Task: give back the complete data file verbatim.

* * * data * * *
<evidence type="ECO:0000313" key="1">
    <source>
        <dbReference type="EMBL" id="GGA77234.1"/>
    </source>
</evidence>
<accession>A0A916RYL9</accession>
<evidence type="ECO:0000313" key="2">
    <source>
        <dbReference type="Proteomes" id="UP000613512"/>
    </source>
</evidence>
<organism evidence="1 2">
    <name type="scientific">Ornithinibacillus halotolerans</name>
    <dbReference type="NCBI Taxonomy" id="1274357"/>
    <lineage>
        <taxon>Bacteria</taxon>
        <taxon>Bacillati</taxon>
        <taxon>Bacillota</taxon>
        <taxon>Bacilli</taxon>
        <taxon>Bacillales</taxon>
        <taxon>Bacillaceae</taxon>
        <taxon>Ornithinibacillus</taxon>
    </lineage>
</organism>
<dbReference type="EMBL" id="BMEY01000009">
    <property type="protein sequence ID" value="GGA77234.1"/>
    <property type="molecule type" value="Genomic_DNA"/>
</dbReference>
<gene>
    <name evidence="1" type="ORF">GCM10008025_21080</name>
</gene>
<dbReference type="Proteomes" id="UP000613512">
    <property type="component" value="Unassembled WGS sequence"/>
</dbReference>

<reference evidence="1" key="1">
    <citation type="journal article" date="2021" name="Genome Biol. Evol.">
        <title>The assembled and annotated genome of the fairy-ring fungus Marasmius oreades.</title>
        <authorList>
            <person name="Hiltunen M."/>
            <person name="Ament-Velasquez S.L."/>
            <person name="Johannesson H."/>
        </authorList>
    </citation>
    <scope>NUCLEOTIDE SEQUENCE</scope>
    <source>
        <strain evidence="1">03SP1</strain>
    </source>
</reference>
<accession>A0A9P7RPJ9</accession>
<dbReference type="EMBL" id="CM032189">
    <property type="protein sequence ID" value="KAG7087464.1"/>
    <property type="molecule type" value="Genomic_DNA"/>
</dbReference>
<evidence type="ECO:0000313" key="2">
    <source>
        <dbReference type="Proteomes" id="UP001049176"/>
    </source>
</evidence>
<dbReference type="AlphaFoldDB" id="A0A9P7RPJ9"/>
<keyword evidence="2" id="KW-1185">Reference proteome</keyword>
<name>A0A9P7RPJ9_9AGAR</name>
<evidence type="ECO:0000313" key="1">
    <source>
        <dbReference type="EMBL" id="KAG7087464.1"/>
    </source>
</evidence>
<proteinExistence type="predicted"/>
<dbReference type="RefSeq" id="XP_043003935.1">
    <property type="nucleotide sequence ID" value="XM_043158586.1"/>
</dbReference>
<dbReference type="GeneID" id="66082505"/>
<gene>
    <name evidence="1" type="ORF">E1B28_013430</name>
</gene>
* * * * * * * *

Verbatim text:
<evidence type="ECO:0000313" key="1">
    <source>
        <dbReference type="EMBL" id="GGA77234.1"/>
    </source>
</evidence>
<accession>A0A916RYL9</accession>
<evidence type="ECO:0000313" key="2">
    <source>
        <dbReference type="Proteomes" id="UP000613512"/>
    </source>
</evidence>
<organism evidence="1 2">
    <name type="scientific">Ornithinibacillus halotolerans</name>
    <dbReference type="NCBI Taxonomy" id="1274357"/>
    <lineage>
        <taxon>Bacteria</taxon>
        <taxon>Bacillati</taxon>
        <taxon>Bacillota</taxon>
        <taxon>Bacilli</taxon>
        <taxon>Bacillales</taxon>
        <taxon>Bacillaceae</taxon>
        <taxon>Ornithinibacillus</taxon>
    </lineage>
</organism>
<dbReference type="EMBL" id="BMEY01000009">
    <property type="protein sequence ID" value="GGA77234.1"/>
    <property type="molecule type" value="Genomic_DNA"/>
</dbReference>
<gene>
    <name evidence="1" type="ORF">GCM10008025_21080</name>
</gene>
<dbReference type="Proteomes" id="UP000613512">
    <property type="component" value="Unassembled WGS sequence"/>
</dbReference>

<reference evidence="1" key="1">
    <citation type="journal article" date="2021" name="Genome Biol. Evol.">
        <title>The assembled and annotated genome of the fairy-ring fungus Marasmius oreades.</title>
        <authorList>
            <person name="Hiltunen M."/>
            <person name="Ament-Velasquez S.L."/>
            <person name="Johannesson H."/>
        </authorList>
    </citation>
    <scope>NUCLEOTIDE SEQUENCE</scope>
    <source>
        <strain evidence="1">03SP1</strain>
    </source>
</reference>
<accession>A0A9P7RPJ9</accession>
<dbReference type="EMBL" id="CM032189">
    <property type="protein sequence ID" value="KAG7087464.1"/>
    <property type="molecule type" value="Genomic_DNA"/>
</dbReference>
<evidence type="ECO:0000313" key="2">
    <source>
        <dbReference type="Proteomes" id="UP001049176"/>
    </source>
</evidence>
<dbReference type="AlphaFoldDB" id="A0A9P7RPJ9"/>
<keyword evidence="2" id="KW-1185">Reference proteome</keyword>
<name>A0A9P7RPJ9_9AGAR</name>
<evidence type="ECO:0000313" key="1">
    <source>
        <dbReference type="EMBL" id="KAG7087464.1"/>
    </source>
</evidence>
<proteinExistence type="predicted"/>
<dbReference type="RefSeq" id="XP_043003935.1">
    <property type="nucleotide sequence ID" value="XM_043158586.1"/>
</dbReference>
<dbReference type="GeneID" id="66082505"/>
<gene>
    <name evidence="1" type="ORF">E1B28_013430</name>
</gene>